by Joe Tasca on 10/23/12 at 11:00 PM ET
Reporter Fluto Shinzawa doesn't think fighting should be allowed in major junior hockey:
Teenage life is already complicated. But think of the layers involved when a 16-year-old — or maybe his coach or parent — concludes that fighting other youngsters, rather than scoring or defending or stopping pucks, is the optimal career path.
Enforcers speak of the emotional depths they must negotiate to gear themselves up to fight. Teenagers are hardly equipped to deal with the mental strain of fighting a counterpart in front of their teammates, friends, coaches, and parents. Junior hockey is no place for such a hostile work environment.
Interestingly enough, Shinzawa is a strong proponent of fighting at the professional level. In his opinion, grown men are much more capable of handling the emotional and physical strains of on-ice fisticiffs than teenagers:
The knuckle-draggers among us (hand raised way above crossbar height) hope fighting in pro hockey remains vibrant. It is one of few segments in the game in which its stewards practice honor, respect, and civility.
Consider Shawn Thornton. One of the toughest guys in sports. Will fight all the heavyweights. Understands the right time to scrap. Stops throwing when his opponent loses an edge.
But Thornton is a 35-year-old man. He has almost 20 years on some of the boys who are trying to become the next Thornton. Both science and common sense dictate that 16 years old is too young for hockey players to fight.
From a philosophical standpoint, Shinzawa's stance doesn't pass muster. If a person supports the premise behind hockey fighting, it shouldn't matter whether a player is 18 or 38. The fact of the matter is that a punch to the head can do just as much damage to the 15-year veteran as it can to a youngster in his late teens.
Those who believe fighting serves a constructive role in the game do themselves no favors by making shoddy arguments. To say it's okay for adults to throw down simply because they're more mentally mature and physically developed than a teenager adds a questionable caveat to what is, in fact, a philosophical debate.
Pro-fight advocates are only taken seriously when they thoughtfully explain why it's best for players to hold each other accountable on the ice. Claiming a 35-year-old Shawn Thornton should be allowed to drop the gloves because he isn't as likely to suffer a concussion as an 18-year-old Ty Bilcke isn't a very convincing argument. In that regard, Shinzawa makes a great case for a complete fight ban at all levels of hockey.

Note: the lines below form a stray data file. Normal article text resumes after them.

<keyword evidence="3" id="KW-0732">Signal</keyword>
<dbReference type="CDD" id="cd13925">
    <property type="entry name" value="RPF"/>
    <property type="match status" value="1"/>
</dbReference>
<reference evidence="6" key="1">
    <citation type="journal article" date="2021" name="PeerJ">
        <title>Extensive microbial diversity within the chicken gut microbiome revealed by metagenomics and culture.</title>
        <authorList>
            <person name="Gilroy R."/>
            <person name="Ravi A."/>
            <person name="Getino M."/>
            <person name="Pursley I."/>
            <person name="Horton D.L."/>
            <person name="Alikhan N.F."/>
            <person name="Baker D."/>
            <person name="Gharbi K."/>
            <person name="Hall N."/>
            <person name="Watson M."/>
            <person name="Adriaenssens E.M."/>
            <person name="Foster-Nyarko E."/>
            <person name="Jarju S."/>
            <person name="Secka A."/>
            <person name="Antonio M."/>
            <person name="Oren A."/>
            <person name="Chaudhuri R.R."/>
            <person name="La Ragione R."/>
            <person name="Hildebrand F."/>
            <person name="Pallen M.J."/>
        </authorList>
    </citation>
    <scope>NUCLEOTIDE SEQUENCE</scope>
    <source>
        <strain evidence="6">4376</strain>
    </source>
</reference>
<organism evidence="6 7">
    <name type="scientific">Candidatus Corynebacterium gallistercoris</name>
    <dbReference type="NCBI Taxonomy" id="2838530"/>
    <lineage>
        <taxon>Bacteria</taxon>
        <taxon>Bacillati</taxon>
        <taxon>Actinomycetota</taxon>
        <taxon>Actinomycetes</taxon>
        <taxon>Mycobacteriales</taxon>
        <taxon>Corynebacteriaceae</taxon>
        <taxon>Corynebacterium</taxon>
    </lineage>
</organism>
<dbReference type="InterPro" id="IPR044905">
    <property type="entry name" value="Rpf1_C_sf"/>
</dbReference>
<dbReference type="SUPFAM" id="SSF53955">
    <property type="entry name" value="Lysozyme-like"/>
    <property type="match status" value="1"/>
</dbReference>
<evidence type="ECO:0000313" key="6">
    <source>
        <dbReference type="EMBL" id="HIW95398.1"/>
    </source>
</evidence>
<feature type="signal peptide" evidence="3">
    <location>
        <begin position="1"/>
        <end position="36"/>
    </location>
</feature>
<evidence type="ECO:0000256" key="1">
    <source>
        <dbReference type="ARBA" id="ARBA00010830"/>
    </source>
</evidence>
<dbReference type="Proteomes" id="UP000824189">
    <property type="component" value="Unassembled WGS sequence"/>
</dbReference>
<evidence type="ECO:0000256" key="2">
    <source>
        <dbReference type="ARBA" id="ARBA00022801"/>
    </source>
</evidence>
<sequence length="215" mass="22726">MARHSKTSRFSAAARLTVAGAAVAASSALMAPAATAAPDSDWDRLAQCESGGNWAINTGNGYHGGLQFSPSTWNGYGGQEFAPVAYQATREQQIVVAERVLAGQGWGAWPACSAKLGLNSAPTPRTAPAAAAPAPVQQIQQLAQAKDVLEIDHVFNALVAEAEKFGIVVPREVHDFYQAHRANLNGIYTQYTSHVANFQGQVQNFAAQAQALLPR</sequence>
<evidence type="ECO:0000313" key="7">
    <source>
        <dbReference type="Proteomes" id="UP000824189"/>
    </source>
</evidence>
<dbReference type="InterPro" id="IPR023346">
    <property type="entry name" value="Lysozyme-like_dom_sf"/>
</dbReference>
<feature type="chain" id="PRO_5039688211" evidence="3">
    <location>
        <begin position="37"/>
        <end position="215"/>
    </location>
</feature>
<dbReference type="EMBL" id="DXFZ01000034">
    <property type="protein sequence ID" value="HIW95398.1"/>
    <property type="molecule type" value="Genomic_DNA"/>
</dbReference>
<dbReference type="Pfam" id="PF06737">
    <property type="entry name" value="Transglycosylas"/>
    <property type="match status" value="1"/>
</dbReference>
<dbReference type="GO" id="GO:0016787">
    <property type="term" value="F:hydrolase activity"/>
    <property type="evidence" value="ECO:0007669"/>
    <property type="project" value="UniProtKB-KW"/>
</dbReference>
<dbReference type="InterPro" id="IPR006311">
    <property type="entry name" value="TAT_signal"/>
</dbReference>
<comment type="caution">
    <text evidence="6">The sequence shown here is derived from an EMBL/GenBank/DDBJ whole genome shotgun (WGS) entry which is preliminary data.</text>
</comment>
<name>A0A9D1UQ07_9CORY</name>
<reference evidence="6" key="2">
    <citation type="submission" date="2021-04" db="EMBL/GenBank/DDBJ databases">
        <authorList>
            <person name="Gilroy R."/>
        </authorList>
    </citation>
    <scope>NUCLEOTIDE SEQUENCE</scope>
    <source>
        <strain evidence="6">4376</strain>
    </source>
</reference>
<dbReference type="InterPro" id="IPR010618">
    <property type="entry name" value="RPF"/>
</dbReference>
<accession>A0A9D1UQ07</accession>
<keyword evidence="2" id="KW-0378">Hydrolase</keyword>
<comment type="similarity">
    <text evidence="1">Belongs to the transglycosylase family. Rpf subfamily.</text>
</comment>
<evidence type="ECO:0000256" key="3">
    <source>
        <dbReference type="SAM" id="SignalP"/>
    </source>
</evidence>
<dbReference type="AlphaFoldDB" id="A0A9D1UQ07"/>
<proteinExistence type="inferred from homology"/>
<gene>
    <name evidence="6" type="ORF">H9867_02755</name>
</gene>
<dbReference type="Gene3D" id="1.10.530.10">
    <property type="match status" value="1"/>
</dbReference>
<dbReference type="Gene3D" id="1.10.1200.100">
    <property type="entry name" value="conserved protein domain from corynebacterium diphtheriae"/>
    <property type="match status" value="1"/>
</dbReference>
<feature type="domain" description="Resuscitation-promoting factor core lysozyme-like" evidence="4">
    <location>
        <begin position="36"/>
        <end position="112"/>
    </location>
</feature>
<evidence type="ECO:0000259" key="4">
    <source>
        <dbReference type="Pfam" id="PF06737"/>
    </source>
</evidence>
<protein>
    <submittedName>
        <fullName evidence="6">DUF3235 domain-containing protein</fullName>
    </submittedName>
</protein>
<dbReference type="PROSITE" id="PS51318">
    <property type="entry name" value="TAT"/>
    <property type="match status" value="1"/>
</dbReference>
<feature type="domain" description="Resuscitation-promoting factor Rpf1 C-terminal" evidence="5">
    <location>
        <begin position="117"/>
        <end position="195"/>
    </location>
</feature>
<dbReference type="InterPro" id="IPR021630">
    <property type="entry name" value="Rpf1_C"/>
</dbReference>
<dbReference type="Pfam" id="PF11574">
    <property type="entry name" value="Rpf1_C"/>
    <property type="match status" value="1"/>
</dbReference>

The fact that Shinzawa doesn't specifically address why he supports the concept of fighting doesn't take away from the legitimacy of the research he cites in his piece. It's perfectly fine to highlight the effects of head shots on the teenage brain. But in doing so, he seems to be minimizing the risk for older players, many of whom have suffered several concussions by their mid-20's.
Supposedly, fighting is permitted in all professional and major junior leagues because it serves a legitimate purpose. Dictating the age at which players should be allowed to fight ignores the entire premise of the debate.
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About Tasca's Take
Tasca's Take is written by Joe Tasca. Born and raised in Westerly, Rhode Island, Joe works as a broadcaster for seven radio stations in southern New England. Whether that's a testament to his on-air ability or because he has a desparate need for money is debatable.
Joe spends his summers playing golf, enjoying the beauty of Misquamicut Beach, and wining and dining girls who are easily awed by the mere presence of a radio personality. During the winter months, he can usually be found taking in a hockey game somewhere in North America. In the spring, he spends much of his time in botanical gardens tiptoeing through the tulips, while autumn is a time to frolic with his golden retrievers through piles of his neighbors’ leaves.